The design of the Arp Museum represents the seamless integration of the building’s spectacular site with the museum’s mission to showcase the work of the Dadaist master Hans Arp and his circle. One of the unique features of the region in which the museum is located is the series of medieval castles that line a 35-mile stretch of the river Rhine. The Arp Museum, sited on a wooded escarpment overlooking the Rhine, is intended to respond to and echo the forms of these captivating relics.
The structure’s entry sequence does not begin in the museum proper, but rather at the base of the bank-side mountain, in the old village railway station, used since the 1960s as an exhibition space. The lowest level of the station functions as the main entrance to the new museum building, which is reached only gradually by a series of carefully modulated tunnels and shafts that burrow into and up through the mountain to the new building.
The first of these subterranean sequences begins from this lobby, which leads to a 40-meter-long tunnel—illuminated by two continuous bands of light—that extends below ground under the railway tracks to an exhibition pavilion that stands independent of the main museum building. The modest pavilion features polished concrete floors and a discreet slotted skylight; aside from providing ancillary temporary exhibition space, the pavilion also establishes a sense of expectation and uncertainty that is further reinforced by the next sequence, which materializes as another subterranean tunnel, this time 35 meters long and terminating at the bottom of a dramatic 40-meter-high shaft with access to two glass-enclosed elevators. These elevators ascend through the shaft to a conical tower structure above grade. Here the translucent tower walls illuminate the shaft and elevators, with added illumination and hints of views provided by transparent glass slots in the tower walls. At the tower’s apex the elevators open onto a 16-meter-long, glass-enclosed bridge which represents the final stage of the sequential promenade into the museum.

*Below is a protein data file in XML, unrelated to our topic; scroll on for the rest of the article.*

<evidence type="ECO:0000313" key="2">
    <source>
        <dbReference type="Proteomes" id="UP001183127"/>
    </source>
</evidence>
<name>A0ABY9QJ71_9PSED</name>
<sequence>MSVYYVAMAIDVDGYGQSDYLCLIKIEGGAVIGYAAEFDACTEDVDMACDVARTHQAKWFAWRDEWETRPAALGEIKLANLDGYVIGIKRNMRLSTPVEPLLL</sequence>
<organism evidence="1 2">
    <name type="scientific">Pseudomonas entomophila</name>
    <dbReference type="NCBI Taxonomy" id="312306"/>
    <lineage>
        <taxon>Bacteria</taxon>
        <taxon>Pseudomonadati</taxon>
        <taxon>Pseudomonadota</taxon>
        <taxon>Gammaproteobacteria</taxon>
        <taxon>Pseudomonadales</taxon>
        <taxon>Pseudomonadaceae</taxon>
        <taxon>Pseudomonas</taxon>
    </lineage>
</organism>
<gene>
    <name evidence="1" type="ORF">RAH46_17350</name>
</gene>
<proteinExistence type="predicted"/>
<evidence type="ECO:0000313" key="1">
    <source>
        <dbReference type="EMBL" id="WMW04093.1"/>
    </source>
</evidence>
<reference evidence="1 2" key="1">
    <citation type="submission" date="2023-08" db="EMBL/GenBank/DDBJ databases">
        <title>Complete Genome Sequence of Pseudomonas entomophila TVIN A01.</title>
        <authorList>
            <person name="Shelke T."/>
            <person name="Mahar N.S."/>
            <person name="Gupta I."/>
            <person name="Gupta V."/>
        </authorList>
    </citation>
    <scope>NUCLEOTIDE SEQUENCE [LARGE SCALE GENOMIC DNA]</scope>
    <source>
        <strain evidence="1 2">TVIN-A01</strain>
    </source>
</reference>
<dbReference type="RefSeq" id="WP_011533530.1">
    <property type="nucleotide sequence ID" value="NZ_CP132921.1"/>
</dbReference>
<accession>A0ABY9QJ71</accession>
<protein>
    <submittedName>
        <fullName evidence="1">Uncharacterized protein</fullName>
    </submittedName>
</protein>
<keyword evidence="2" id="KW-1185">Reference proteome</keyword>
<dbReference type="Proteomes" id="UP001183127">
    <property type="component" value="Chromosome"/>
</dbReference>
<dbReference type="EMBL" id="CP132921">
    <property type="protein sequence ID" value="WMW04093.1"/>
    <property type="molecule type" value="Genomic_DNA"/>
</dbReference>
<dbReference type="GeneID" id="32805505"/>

The entry to the museum’s ground floor is flanked to the right by a freestanding staircase leading to the lower and upper levels and to the left by a void overlooking the lower-level lobby. In addition to the lobby, which offers visitors an opportunity for rest and repose, the lower level features a classroom, administrative offices, service facilities, and access for shipping and receiving art. In fact, the oversized service elevator, designed to facilitate the movement of art, also functions as the visitors’ elevator and provides a galvanizing core around which the gallery spaces on the ground and upper floors are organized. More specifically, at the ground level these spaces include two large galleries with access to two terraces, as well as a smaller enclosed gallery. The spaces on the upper floor are distributed in the same manner as on the ground floor; however, rather than opening onto terraces, the two large galleries on the upper floor occupy a seemingly free-floating platform supported by columns so that they overlook the ground floor galleries at the east and west edges. The two main upper-level galleries are illuminated from above by a ceiling composed almost entirely of glazing, with a series of 2-foot-wide adjustable aluminum louvers providing complete daylight or daylight modulated with artificial light. A similar, though immobile, louver system occupies the double-height glazed facade facing the Rhine, opening the museum to breathtaking views of the surrounding valley.